In this issue we take a look at a case in which the courts reexamined the Duomatic principle, as well as touching on recent guidance from the FRC for companies preparing their 2016 annual reports.
Testing the limits of the Duomatic principle
The High Court has held, in Randhawa and others v Turpin and another, that certain acts by a company's sole director were valid because they were done with the consent of its shareholder and beneficial owners, even though he did not comply with the company's articles.
The case concerned BW Estates Limited ("BWE"), which from 2009 had only one director Mr David Williams following the disqualification of its other director, Mr Robert Williams (David's father).
David was BWE's main shareholder, holding 75 per cent of its shares on bare trust for his father. The other registered shareholder was an Isle of Man company ("Belvedere"), which had previously held the other 25 per cent on bare trust for Robert but which was dissolved in October 1996.
BWE's articles of association contained a fairly standard clause stating that, while it had only one director, that director's powers were limited to convening a general meeting to appoint an additional director. For any other decision, the quorum for a board meeting was two.
In September 2013, David, acting alone, resolved to place BWE into administration. Robert attended the meeting with David in which the decision was made and acquiesced in the decision.
In 2015, one of BWE's creditors applied for a declaration that the administrators' appointment was invalid, since the board meeting at which David resolved to make the appointment was inquorate.
Robert and David argued in response that Robert, although not recorded as such, was in reality a de facto director all along, and so the board meeting was in fact quorate. Alternatively, they argued that the administrators' appointment was valid under the Duomatic principle.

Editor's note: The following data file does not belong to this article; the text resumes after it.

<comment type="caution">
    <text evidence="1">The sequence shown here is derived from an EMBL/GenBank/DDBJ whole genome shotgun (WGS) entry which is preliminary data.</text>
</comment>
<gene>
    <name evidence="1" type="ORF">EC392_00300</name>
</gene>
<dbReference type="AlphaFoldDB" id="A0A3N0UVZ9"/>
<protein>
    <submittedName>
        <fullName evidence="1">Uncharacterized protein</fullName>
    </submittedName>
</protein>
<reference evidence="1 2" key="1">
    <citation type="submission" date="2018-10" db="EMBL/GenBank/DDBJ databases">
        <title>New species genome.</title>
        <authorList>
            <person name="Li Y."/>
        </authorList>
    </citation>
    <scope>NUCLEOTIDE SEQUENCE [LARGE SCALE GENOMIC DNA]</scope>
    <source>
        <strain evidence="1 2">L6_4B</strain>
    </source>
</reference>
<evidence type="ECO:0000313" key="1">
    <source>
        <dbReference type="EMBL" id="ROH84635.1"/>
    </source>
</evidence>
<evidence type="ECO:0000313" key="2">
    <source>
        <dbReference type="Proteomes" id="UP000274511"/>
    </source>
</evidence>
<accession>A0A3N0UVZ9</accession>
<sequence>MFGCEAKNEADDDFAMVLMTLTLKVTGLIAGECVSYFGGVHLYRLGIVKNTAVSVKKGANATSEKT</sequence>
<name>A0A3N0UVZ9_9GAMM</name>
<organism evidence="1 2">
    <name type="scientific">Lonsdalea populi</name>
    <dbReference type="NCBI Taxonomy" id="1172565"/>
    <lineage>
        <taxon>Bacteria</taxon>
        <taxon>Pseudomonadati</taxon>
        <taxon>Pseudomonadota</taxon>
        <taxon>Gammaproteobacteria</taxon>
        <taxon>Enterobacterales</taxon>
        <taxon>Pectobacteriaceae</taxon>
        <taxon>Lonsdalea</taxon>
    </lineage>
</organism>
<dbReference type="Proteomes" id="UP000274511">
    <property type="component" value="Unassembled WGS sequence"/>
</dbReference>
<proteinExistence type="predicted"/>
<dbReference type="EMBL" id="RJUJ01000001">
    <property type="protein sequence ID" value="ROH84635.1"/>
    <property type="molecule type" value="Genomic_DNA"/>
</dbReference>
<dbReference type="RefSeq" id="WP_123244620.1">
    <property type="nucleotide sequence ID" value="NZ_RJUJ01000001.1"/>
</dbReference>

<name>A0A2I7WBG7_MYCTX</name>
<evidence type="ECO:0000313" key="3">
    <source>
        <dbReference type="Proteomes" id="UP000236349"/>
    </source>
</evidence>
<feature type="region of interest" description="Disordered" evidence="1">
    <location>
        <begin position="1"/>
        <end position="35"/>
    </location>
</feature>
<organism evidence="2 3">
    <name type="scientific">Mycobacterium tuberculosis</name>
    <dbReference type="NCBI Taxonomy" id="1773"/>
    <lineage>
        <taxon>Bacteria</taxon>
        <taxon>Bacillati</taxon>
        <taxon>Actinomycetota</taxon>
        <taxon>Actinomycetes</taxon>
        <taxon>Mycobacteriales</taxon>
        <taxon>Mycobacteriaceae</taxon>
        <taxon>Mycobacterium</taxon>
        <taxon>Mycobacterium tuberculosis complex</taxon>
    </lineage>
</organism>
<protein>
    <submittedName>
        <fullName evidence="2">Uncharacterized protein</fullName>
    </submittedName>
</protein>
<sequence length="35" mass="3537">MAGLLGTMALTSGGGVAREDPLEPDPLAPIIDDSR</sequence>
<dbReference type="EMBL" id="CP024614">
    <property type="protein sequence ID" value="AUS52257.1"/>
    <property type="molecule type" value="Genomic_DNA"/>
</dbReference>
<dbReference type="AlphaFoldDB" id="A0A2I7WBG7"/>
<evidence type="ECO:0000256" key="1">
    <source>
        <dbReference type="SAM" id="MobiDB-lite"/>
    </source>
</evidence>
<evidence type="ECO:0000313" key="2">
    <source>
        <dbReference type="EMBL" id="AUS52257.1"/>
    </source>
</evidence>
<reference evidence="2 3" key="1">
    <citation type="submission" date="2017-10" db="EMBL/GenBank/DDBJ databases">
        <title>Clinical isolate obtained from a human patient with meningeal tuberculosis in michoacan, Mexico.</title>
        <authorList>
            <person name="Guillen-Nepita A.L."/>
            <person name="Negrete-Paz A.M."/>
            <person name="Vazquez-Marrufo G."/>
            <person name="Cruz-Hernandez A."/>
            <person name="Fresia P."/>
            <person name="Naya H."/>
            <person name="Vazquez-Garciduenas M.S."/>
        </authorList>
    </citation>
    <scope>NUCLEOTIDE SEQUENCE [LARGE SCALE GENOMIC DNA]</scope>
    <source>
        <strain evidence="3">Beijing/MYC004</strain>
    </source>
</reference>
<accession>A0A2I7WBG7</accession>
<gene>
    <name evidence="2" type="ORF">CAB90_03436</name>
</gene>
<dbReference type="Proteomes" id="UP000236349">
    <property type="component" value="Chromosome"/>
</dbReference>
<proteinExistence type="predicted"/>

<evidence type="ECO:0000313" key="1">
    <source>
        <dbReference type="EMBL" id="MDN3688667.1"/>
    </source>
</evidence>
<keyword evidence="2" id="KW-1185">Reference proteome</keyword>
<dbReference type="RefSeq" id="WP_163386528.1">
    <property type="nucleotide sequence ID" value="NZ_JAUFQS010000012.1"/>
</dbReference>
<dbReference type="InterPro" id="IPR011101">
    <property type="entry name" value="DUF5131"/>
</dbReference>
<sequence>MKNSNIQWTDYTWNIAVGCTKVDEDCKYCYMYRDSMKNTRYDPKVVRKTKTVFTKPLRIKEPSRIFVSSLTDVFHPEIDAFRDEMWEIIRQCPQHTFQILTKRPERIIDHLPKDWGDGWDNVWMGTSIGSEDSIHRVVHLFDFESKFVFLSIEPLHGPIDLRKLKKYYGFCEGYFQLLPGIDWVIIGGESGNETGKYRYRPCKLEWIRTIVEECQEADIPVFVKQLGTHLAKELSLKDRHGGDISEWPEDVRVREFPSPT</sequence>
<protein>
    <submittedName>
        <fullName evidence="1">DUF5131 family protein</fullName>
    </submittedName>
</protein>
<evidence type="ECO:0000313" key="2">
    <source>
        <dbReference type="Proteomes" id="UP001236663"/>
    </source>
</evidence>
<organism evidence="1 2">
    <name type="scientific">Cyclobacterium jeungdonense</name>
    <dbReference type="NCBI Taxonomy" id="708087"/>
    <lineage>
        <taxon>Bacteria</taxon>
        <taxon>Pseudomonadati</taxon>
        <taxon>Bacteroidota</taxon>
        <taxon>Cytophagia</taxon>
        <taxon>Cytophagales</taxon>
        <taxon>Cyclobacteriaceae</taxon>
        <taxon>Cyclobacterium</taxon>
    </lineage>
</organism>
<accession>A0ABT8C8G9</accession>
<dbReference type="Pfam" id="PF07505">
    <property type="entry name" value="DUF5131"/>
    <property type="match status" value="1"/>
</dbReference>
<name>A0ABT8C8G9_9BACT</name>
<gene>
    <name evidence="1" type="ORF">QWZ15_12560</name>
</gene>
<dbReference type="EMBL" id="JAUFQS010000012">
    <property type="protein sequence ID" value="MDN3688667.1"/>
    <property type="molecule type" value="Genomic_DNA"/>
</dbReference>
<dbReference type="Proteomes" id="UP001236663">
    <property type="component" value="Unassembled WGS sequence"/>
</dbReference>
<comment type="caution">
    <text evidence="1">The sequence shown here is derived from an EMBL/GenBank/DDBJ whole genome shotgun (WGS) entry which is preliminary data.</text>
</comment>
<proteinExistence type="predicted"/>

If all the shareholders of a company who can vote at general meetings agree to a matter that could be approved at a general meeting, that matter is binding as if a resolution had been passed in general meeting to that effect. This is usually called the principle of informal unanimous consent, or the Duomatic principle, after the case in which it was established. Essentially, with exceptions, where all shareholders agree, a company can bypass a formal meeting.
A long line of cases has established that the Duomatic principle can operate to amend a company's articles of association.
Most recently, in the high-profile case of Sherlock Holmes International Society Ltd v Aidiniantz, the court found that articles can be amended even if the shareholders do not formally agree the amendment, provided they conduct themselves as though it had been made.
A de facto director is a person who acts as a director but has not been validly appointed as such.
The court dismissed the claim because it thought it was an abuse of process. However, it also found that Duomatic did indeed apply. Both David and Robert had conducted themselves at all times as if the articles had stated a quorum of one for board meetings, and the articles were amended to that effect.
In reaching this conclusion, the court made some interesting and striking findings:
De facto director. The judge could not find that Robert was a de facto director, because he was subject to a disqualification order. He was incapable in law of acting as a director. The quorum of two could not be interpreted as extending to a person who was disqualified from being a director.